Asheville city council will hold a work session Tuesday evening on whether to take legal action stop the imposition of electoral districts for future city council elections. Council members appear split on whether to sue the state in an attempt to stop districts, which were created after the Republican-controlled General Assembly approved a measure creating districts last year.
The General Assembly bill came on the heels of a 2017 voter referendum in Asheville where three-quarters of city voters rejected districts. As of now, five districts will be created for next year’s election, with one seat (as well as the position of mayor, whom is a member of city council) remaining at-large. Currently, all seats are elected at-large.
As for Tuesday evening’s work session, it starts at 5 and is open to the public. It will take place at the banquet hall in the U.S. Cellular Center. A live stream of the meeting will also be provided on Youtube. City attorney Brad Branham will outline the legal actions city council could take, and residents will be able to offer public comment. Council isn't expected to take a vote Tuesday on what path it will take, though that could happen according to councilman Vijay Kapoor.
It’s unclear now if there is enough support on council for suing to stop districts. Council members Sheneika Smith, Keith Young, and Brian Haynes all wrote in an op-ed for the Citizen-Times that council owes it to city voters to sue given the results of the 2017 referendum. Mayor Esther Manheimer believes the city does not have a strong case however. In a June 4th thread in the Asheville Politics Facebook group, the mayor said about potential legal action "we have a s****y case, in legalese."
Meanwhile, Councilman Vijay Kapoor has evolved the most on districts. He campaigned against them in 2017 when he was the top vote-getter in the city council election. But now Kapoor has changed his mind and now supports the district plan currently in place, believing it will best serve city residents. He sat down for a lengthy interview with BPR's Matt Bush, which touched on why Kapoor changed his mind on districts, and why he believes legal action to stop them won't work.
EXCERPTS FROM INTERVIEW
Do you think council should take legal action and sue? - "My take on this is that I don't think it's a good use of taxpayer dollars. North Carolina has been ground zero for gerrymandering issues. And there have been no deficit of non-profits and voting rights groups who have sued on behalf of voters in North Carolina either claiming political or racial gerrymandering. Any voter in Asheville has standing to challenge this, and any non-profit group could use that individual as the named party in a lawsuit challenging this. And to date no one has. I think that is a pretty good indication of the legal case the city has."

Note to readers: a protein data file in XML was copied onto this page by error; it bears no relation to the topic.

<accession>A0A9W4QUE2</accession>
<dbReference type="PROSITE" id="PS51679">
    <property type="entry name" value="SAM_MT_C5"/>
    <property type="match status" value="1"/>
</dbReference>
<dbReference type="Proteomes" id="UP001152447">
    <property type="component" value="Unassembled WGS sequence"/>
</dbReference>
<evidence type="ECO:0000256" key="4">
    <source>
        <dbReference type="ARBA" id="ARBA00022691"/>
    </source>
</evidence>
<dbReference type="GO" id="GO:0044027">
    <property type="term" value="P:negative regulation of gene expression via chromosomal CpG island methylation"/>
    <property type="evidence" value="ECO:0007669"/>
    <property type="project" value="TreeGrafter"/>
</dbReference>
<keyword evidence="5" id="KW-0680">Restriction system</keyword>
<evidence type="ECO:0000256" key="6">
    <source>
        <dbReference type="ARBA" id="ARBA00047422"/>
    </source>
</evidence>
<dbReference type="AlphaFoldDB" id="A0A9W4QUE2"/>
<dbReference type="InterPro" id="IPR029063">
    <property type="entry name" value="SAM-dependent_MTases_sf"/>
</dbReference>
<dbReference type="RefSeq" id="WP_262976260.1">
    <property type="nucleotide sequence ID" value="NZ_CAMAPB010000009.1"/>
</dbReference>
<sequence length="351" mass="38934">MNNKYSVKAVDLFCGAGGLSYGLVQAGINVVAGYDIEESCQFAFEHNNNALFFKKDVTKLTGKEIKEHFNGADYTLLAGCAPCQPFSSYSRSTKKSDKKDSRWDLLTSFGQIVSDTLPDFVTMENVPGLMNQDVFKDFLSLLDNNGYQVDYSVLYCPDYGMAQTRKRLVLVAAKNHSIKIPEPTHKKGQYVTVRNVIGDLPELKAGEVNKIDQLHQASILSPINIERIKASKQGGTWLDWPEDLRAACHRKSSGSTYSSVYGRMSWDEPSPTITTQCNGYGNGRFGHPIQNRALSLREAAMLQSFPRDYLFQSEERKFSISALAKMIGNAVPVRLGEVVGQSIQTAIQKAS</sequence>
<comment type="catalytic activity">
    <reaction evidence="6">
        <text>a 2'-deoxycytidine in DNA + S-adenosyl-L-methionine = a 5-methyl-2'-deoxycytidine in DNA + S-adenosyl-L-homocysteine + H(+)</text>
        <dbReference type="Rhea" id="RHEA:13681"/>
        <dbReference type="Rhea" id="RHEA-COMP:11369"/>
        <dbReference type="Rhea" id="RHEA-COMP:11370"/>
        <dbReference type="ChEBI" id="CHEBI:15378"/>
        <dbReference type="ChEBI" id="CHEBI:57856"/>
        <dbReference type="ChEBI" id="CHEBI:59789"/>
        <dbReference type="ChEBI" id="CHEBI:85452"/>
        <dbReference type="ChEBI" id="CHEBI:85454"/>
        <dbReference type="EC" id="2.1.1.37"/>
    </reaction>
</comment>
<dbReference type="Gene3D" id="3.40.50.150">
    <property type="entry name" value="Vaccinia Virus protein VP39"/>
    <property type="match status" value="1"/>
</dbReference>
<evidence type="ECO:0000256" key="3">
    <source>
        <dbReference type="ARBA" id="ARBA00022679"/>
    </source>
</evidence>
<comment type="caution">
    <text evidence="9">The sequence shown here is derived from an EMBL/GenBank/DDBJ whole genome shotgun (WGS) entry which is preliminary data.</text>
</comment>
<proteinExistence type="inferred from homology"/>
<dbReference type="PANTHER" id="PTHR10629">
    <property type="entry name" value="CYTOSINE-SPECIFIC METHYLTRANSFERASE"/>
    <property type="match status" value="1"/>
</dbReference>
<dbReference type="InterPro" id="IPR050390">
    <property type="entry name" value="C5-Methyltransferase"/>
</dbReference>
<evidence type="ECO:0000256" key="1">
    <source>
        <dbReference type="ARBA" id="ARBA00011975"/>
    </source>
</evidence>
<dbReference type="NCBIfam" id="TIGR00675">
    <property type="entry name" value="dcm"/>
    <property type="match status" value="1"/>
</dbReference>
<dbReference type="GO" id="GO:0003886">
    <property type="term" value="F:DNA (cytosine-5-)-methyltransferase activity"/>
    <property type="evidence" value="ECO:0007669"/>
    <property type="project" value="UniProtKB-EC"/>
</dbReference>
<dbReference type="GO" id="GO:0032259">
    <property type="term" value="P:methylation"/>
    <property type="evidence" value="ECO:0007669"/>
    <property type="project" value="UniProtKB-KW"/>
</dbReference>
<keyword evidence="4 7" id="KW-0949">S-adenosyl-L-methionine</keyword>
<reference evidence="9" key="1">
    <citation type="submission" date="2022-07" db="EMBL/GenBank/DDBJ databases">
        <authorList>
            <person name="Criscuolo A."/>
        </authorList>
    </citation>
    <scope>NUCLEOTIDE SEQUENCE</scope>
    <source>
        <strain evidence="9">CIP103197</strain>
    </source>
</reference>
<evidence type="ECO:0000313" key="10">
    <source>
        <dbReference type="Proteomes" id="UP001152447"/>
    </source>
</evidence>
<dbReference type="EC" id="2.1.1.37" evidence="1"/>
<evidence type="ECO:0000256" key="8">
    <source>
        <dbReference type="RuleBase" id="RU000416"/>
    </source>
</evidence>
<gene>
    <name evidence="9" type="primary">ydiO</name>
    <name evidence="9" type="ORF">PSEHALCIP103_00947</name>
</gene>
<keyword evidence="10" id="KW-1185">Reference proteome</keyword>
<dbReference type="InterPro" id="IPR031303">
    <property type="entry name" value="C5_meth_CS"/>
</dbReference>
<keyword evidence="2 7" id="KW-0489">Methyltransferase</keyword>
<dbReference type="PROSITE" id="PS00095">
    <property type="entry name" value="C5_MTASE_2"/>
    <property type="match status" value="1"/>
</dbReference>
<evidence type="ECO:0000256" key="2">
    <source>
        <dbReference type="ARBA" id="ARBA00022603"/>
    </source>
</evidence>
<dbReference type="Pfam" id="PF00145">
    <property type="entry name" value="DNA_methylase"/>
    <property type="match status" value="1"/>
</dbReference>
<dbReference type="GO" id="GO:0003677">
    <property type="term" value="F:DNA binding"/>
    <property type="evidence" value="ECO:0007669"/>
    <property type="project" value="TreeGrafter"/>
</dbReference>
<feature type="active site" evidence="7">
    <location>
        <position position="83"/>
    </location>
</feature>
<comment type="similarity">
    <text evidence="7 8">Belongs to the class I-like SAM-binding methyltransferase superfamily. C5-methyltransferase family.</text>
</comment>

In 2017, roughly 75% of Asheville voters rejected the use of districts in a ballot referendum, yourself included. The General Assembly still approved a bill months later creating districts. What can you say to those who feel their voice isn't getting heard? - "I think that's absolutely a fair question. In my mind, I'm looking at this as what I think is in the best interests of the city of Asheville and the problems that we face day to day. And I realize that's put me at odds with a lot of folks. I've had some people tell me this is a political decision, and that all I want is a South Asheville district. I've told those folks, if you talk to anyone who knows anything about politics, me changing my position on this could be one of the most politically stupid things I could do...I truly believe the needs of neighborhoods are not being met. Under the current system - the maps that will be used for the 2020 election - I believe they are politically balanced, geographically balanced, I think they are more likely to ensure an African-American is elected to council."
INTERVIEW TIME CODES -
0:07 - Details of Tuesday's work session
0:40 - Will there be a vote Tuesday?
1:15 - Why his position has changed on the use of electoral districts
3:53 - What examples are there of his assertion there have been 'narrow viewpoint' voting blocs on council?
6:02 - Does he think the council should take legal action and sue to stop districts?
7:29 - Roughly 75% of voters rejected districts in the 2017 referendum. Is their an obligation to sue because of that?
9:37 - The General Assembly bill creating districts came just months after the 2017 referendum. What do you say those who feel their vote doesn't count?
11:37 - What option is there to change the city charter to make all council seats elected at-large?
13:46 - What is the timeline for a decision by council?
14:50 - Council election years were moved to even numbered years. Explain how any legal action might affect that
15:52 - Why does he feel primaries need to be re-instated for city council elections?
17:35 - Explains his belief the 2020 council election maps are not a gerrymander